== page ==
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Wayne Post
  • Local legislators split on gun vote

  • The tough gun control provisions passed late Monday by the state Senate left two senators representing part of the Finger Lakes region on separate sides of the aisle.

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  • The tough gun control provisions passed late Monday by the state Senate left two senators representing part of the Finger Lakes region on separate sides of the aisle.
    State Sen. Ted O’Brien, D-Irondequoit, voted for the measure that passed the Senate 43-18 on the strength of support from Democrats, many of whom previously sponsored the bills that were once blocked by Republicans.
    Sen. Michael Nozzolio, R-Fayette, voted no. Issuing a brief statement after the vote that took place following closed-door sessions, Nozzolio said: “The new law that was just enacted establishes vast changes, and was rushed through the state Legislature without the public having the opportunity or adequate time to review. The legislation addresses a number of important issues, but fails to provide effective solutions that prevent violent crime in our communities.”
    O’Brien and Nozzolio both represent a portion of Ontario County, O’Brien a portion of the western half and Nozzolio the eastern half.
    O’Brien has expressed his support previously for tougher gun laws following Gov. Andrew Cuomo’s recent State of the State that included such proposals.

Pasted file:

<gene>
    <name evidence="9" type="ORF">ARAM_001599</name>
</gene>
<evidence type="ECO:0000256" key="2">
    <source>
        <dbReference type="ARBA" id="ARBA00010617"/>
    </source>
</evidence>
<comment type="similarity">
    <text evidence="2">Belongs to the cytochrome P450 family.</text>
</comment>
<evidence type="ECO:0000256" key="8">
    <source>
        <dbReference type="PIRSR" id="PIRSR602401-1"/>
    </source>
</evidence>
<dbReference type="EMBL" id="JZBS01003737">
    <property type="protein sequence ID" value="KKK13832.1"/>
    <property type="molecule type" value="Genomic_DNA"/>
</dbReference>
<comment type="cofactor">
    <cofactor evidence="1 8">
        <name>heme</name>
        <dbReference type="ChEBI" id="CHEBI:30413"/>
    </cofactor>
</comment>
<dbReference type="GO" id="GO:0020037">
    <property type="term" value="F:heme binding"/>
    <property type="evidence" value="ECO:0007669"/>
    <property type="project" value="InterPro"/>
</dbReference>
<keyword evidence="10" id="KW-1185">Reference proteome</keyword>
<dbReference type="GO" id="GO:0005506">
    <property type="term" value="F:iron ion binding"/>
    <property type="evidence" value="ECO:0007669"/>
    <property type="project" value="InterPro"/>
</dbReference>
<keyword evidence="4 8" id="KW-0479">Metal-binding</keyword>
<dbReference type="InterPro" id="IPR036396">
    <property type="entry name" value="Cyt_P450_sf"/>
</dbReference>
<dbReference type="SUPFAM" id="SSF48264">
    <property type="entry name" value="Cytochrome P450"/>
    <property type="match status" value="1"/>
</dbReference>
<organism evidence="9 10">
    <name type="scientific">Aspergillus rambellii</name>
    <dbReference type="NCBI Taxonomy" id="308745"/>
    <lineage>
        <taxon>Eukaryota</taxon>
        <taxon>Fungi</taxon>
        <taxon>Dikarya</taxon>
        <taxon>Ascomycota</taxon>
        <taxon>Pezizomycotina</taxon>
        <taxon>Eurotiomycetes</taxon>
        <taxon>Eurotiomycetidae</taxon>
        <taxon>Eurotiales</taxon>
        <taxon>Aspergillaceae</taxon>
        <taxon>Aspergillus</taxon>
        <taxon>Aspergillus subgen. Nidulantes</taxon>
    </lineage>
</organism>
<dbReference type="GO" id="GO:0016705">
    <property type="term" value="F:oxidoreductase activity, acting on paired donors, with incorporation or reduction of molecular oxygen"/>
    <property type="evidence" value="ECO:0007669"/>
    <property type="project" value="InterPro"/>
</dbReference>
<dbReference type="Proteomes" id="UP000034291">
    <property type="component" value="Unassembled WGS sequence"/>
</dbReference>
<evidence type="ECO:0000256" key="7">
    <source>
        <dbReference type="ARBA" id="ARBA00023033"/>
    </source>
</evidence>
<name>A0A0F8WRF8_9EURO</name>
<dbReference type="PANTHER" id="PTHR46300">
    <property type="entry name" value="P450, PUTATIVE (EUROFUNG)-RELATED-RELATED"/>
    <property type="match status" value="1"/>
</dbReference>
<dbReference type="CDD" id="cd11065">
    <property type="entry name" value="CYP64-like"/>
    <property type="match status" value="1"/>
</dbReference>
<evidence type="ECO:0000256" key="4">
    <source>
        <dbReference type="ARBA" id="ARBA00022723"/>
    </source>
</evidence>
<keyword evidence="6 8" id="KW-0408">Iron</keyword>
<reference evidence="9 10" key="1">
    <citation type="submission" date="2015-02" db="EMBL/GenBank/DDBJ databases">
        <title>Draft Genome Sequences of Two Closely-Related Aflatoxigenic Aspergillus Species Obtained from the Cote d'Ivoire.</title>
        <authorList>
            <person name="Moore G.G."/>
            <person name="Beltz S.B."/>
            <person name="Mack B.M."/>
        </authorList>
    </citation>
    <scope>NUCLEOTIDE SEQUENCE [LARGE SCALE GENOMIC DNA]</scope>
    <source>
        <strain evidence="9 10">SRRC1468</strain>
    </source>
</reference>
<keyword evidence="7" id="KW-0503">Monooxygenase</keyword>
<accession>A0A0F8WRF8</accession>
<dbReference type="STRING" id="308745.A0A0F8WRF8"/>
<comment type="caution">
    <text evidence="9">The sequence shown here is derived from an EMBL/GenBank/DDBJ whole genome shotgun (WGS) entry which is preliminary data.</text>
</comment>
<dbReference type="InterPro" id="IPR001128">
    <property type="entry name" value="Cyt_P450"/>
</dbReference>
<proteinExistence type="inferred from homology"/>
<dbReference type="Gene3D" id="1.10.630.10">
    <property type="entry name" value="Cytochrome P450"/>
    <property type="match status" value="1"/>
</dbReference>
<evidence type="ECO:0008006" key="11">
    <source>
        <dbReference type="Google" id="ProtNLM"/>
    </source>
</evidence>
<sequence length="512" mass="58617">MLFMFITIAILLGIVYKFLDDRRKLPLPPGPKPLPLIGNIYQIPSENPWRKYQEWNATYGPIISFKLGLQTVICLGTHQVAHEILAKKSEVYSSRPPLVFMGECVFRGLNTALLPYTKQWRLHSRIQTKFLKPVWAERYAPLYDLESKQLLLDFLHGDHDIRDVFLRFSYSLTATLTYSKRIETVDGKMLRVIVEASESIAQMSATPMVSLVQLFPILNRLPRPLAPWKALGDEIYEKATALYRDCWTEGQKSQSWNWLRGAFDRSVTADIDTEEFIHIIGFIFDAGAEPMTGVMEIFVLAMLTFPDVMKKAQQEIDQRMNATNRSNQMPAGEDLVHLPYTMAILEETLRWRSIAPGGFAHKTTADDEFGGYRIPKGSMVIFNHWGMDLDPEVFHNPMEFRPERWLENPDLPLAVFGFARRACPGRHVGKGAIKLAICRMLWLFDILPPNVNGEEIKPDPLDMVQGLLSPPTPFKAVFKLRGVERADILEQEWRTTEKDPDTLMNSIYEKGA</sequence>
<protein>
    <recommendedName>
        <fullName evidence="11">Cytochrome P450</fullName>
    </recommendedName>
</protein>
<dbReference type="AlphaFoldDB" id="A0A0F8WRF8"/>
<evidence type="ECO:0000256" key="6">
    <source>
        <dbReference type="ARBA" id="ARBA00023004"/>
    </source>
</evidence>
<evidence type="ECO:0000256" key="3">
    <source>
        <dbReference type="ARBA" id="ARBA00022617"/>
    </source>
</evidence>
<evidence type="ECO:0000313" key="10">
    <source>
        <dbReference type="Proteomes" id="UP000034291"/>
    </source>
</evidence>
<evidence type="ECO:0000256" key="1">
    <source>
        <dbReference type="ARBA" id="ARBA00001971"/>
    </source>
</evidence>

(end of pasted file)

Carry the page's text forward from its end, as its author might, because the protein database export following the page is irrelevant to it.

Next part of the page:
O’Brien, who was one of 43 senators to vote yes, issued a statement this morning: “The Senate passed a bipartisan overhaul of state gun laws late last evening. This legislation features a balanced approach that preserves Second Amendment rights while increasing restrictions on assault weapons. It also has provisions to take away licenses from individuals with mental illness who, in the opinion of mental health professionals, would pose a danger to themselves or others should they possess guns.”
    O’Brien said the new bill includes “changes that are responsive to the Christmas Eve tragedy in Webster, N.Y. The murder of firefighters and EMTs will now be considered an A1 felony, the most serious classification of crime in New York State.
    “In addition, the crime of acting as a ‘straw purchaser,’ or buying weapons with the intention of illegally transferring them to other people who cannot legally buy the weapons themselves, has been upgraded from a misdemeanor to a felony. I consider these portions to be some of the most important aspects of the bill,” O’Brien said. “Those who would kill a first responder going about their duties and risking their personal well-being to keep others safe are guilty of a horrendous crime,” he said.
     
     
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